This mission of CHCs – to provide affordable and accessible healthcare services to underserved communities – provides an opportunity to make a real impact on patients’ health and well-being, and the chance to improve the overall healthcare system’s foundation are the main reasons that drew me to CHC work.
AHC: You were very active in leading the frontline response to COVID at BACH. In what ways has this experience paved the way to be on the Alameda County Public Health Commission?
HR: During the pandemic, all the Chief Medical Officers (CMOs) of Alameda Health Consortium’s 8-member community health centers collaborated to devise strategies aimed at mitigating the impact of COVID. Our efforts were closely coordinated with Dr. Nick Moss, the county’s Health Officer. Our collaboration with the county on various fronts, such as public education to reduce vaccine hesitancy, testing, and vaccination rollout projects, taught me numerous things. It was evident that the county public health department plays a pivotal role in shaping healthcare. Being on the Alameda County Public Health Commission is one way of giving back to the community and making an impact. The commission comprises of appointed members who advise the Alameda County Board of Supervisors on public health issues. Their aim is to promote and safeguard the well-being of the county’s residents through various endeavors, including policy development, health education, and community engagement. Having a seat at the table where decisions get made regarding the health and wellbeing of our community members is one more way for me to be of service to our Alameda County residents.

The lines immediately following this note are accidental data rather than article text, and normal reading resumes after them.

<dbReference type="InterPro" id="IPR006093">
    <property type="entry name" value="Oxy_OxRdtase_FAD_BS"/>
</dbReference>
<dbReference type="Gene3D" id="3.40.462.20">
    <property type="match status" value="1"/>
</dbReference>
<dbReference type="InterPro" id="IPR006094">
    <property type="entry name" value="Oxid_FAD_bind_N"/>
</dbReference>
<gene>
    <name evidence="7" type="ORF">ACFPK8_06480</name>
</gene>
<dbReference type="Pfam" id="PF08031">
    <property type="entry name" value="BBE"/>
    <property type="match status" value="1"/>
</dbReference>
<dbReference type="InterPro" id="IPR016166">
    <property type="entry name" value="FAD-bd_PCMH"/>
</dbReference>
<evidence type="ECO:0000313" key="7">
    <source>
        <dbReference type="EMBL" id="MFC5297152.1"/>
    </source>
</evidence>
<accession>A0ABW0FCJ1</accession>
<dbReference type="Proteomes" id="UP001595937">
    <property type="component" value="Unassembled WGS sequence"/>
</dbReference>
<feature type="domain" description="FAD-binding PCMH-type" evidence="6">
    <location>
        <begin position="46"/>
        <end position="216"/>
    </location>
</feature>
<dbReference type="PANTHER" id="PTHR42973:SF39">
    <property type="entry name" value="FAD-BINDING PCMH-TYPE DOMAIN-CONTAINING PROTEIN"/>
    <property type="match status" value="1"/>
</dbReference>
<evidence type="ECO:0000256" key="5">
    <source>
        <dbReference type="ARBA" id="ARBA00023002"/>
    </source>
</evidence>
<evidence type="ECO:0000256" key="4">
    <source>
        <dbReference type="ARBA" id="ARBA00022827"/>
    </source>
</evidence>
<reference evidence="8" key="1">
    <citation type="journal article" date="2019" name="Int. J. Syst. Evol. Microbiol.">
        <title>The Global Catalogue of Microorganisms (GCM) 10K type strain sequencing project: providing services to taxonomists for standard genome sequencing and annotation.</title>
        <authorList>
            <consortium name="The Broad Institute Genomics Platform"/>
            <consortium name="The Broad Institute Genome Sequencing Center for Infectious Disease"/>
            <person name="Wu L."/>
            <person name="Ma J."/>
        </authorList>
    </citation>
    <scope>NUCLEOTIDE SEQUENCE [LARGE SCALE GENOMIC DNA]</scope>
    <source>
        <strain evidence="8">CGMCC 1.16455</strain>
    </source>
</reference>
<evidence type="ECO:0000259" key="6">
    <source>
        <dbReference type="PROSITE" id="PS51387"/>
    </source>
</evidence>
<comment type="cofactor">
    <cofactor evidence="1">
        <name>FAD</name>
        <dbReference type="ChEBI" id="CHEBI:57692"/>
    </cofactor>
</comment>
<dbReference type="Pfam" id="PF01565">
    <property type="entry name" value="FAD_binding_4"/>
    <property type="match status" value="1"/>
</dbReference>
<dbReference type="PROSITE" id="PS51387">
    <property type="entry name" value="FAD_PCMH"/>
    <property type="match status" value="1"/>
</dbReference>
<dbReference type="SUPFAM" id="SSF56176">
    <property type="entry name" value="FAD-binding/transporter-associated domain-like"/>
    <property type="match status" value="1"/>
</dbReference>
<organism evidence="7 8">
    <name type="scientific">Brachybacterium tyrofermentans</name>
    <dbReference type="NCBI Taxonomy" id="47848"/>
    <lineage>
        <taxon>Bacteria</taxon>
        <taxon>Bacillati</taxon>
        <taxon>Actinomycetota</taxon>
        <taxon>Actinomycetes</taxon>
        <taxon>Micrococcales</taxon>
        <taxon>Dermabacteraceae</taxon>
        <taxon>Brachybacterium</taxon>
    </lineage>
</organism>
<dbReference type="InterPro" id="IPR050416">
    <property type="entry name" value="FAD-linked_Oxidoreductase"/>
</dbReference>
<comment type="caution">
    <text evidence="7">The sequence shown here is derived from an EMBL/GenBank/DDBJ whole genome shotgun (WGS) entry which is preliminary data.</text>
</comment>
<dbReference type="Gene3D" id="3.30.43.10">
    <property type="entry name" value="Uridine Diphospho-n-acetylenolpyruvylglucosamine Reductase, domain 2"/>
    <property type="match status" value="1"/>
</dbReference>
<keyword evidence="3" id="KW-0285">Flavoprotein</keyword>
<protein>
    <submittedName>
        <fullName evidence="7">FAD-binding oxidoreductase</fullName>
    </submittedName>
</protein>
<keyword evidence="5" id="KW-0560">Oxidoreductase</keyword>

You can watch Dr. Ramchandani and BACH CEO, Dr. Zettie Page in a specially produced COVID video below:
AHC: As part of your new role with the county, you will be helping to assess the need for public health policies and programs in Alameda County. What do feel are some of the priority areas for Alameda County?
HR: Community Health Centers (CHCs) play a significant role in providing outreach, education, and support to several high-risk populations, including refugees, low-income individuals who experience health inequities, and homeless individuals with multiple co-morbid conditions. CHCs provide comprehensive services that encompass not only medical care but also behavioral health, social services, outreach, education, screening for social determinants of health and other support services.
The work that we do at CHCs align very closely with public health priorities in Alameda County including: